The digital divide in education that was exposed by remote learning during the pandemic is likely to persist even when students return to classrooms, advocates warn.
The “homework gap” — the divide between students who have home access to the internet for educational purposes and those who don’t — has proven challenging for educators in rural and even some urban areas where broadband is not available or affordable. Many teachers are also affected.
While efforts are underway to provide students with adequate internet access, advocates say the problem is unlikely to go away in the fall because remote learning will not completely go away when in-person classes resume.
“This is like water, as far as we're concerned,” said Titilayo Tinubu Ali, senior director of research and policy at the Southern Education Foundation, “It's a utility in the 21st century, to have access to high quality internet in your home, so that you can do your learning in a place that's convenient and comfortable.”
About one-third of K-12 public school students in the U.S. are impacted by the digital divide, according to a report this year from Common Sense Media, the Southern Education Foundation and Boston Consulting Group.
The divide disproportionately affects students from more rural areas, particularly southern states, as well as those in communities of color and low-income families.
The issue in rural areas, Ali said, is having access in the home as opposed to needing to travel to libraries or school. Sometimes teachers don’t even have reliable connectivity to do their jobs.
“You have a student, you don't have access in the home. They have a teacher who may not have consistent access as well,” Ali said. “When you compound all of those things, it’s easy to see how oftentimes, students are having unequal learning experiences.”
Advocates say that closing the digital divide requires building out infrastructure.
Amina Fazlullah, director of equity policy at Common Sense Media, said infrastructure spending is needed to help bridge the digital gaps around the country.
“If we don't make investments in infrastructure now, any digital divide solution will be that much more,” Fazlullah said. “It will be less ideal and will be that much more expensive.”
For example, Hamilton County Schools in Chattanooga, Tenn., partnered with its utility provider EPB to provide a router and at least 100 Mbps of internet service for free to students who receive free or reduced lunch.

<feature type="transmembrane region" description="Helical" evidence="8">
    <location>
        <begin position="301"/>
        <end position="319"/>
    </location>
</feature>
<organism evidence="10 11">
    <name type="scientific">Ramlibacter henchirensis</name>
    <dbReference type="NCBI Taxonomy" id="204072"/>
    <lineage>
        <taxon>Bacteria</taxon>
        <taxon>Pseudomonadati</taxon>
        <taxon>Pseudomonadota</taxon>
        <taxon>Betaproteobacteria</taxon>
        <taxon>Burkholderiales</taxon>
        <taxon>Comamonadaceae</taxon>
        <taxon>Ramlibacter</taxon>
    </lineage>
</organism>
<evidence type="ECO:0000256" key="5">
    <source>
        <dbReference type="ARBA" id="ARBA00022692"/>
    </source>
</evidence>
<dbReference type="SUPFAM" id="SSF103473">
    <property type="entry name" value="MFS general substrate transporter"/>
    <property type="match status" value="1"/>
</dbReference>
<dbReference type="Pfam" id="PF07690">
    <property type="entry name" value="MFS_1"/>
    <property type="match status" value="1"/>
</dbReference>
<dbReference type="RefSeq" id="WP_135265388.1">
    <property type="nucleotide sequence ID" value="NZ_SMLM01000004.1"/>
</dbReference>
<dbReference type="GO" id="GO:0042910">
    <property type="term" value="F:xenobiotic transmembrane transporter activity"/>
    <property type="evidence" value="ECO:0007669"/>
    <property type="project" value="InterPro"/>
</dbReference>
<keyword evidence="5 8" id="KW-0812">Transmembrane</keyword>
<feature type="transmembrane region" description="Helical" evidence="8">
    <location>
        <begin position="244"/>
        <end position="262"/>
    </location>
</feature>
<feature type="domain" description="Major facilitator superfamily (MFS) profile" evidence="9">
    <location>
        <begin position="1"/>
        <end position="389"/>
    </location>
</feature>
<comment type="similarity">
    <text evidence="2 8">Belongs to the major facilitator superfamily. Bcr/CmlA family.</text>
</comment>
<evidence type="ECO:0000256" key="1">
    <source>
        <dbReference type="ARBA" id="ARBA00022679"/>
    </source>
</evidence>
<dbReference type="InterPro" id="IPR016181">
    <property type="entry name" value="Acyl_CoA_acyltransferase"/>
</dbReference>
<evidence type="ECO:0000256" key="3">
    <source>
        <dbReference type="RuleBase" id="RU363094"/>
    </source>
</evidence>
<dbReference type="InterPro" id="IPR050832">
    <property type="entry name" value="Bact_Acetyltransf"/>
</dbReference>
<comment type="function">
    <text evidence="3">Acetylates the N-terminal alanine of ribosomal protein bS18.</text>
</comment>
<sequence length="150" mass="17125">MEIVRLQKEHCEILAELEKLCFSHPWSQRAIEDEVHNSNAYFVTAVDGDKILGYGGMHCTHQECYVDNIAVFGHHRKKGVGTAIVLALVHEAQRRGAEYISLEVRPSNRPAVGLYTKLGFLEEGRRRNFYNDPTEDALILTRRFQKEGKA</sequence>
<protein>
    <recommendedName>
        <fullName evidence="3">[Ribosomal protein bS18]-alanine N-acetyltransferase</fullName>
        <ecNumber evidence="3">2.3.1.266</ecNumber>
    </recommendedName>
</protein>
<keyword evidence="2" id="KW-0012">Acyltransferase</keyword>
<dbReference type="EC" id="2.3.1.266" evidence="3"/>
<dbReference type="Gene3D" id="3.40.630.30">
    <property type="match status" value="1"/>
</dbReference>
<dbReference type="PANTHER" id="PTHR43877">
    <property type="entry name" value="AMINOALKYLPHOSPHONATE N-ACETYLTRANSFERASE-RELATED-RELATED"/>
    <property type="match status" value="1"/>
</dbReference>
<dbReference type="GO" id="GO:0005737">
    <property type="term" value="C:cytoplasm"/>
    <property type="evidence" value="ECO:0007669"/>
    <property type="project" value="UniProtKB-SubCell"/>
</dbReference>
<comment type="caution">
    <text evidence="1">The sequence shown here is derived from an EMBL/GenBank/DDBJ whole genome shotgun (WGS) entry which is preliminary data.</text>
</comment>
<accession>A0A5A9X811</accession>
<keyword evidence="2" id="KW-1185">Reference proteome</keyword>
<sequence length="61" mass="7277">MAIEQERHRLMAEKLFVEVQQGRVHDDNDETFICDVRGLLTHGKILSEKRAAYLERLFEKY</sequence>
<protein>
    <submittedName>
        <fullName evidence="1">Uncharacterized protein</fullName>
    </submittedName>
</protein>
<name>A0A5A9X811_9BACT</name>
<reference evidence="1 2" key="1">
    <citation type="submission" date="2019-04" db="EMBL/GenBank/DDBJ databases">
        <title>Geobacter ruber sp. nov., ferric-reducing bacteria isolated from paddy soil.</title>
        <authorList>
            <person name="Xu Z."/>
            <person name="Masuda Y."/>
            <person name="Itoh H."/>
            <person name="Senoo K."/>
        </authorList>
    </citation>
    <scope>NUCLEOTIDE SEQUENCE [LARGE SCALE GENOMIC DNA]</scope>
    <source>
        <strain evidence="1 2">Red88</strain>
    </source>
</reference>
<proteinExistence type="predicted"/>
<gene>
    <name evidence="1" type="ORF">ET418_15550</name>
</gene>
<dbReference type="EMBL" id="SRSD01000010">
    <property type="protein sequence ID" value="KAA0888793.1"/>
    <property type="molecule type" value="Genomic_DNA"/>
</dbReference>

The Chattanooga area is served by a fiber optic network that offers access to every home and business, a system that has been in place since 2010.
At the federal level, the $1.9 trillion coronavirus relief package signed into law by President BidenJoe BidenCapitol fencing starts coming down after 'Justice for J6' rally Senate parliamentarian nixes Democrats' immigration plan Biden pushes back at Democrats on taxes MORE in March included a $7.2 billion for the Emergency Connectivity Fund, which aims to help schools and libraries provide devices and connectivity to students.
Several states have taken action during the pandemic to procure devices for students who were in need. Virginia, for example, conducted a survey to identify and provide students with Chromebooks.
Companies have also partnered with schools to provide necessary services.
But closing the digital divide is an issue that extends beyond education and affects other fields like telemedicine and working for home.
Tom Romanoff, director of The Technology Project at the Bipartisan Policy Center, said there’s widespread acknowledgement that investing in high speed internet is important for participating in the modern economy.
“So much of America is done online these days,” Romanoff said. “It doesn't matter what party you come from. In order to participate in the modern economy and have access to a lot of resources, there's definitely a need to get online for that.”
Biden’s $2.3 trillion American Jobs Plan, which is still taking form on Capitol Hill, would invest $100 billion in broadband internet access by focusing on expanding broadband to underserved communities.
Brian Dietz, a spokesperson for NCTA — The Internet & Television Association, said it’s important to ensure that resources are being sent to areas that need the most help.
“The biggest issue for us is ensuring — and it should be for policymakers — is ensuring that the dollars are targeted to where they are needed most. Which is where broadband networks don't exist currently versus funding the building of second or third networks where they already do exist,” he said.
In the long term, Romanoff said, a bipartisan approach would be the best way to close the digital divide.
“A bipartisan approach is definitely going to be more fruitful than some of the more partisan proposals that are out there,” Romanoff said. “And there is definitely some interest from both sides of the party to address this issue. So a bipartisan approach will definitely be the more fruitful we think, in the long term.”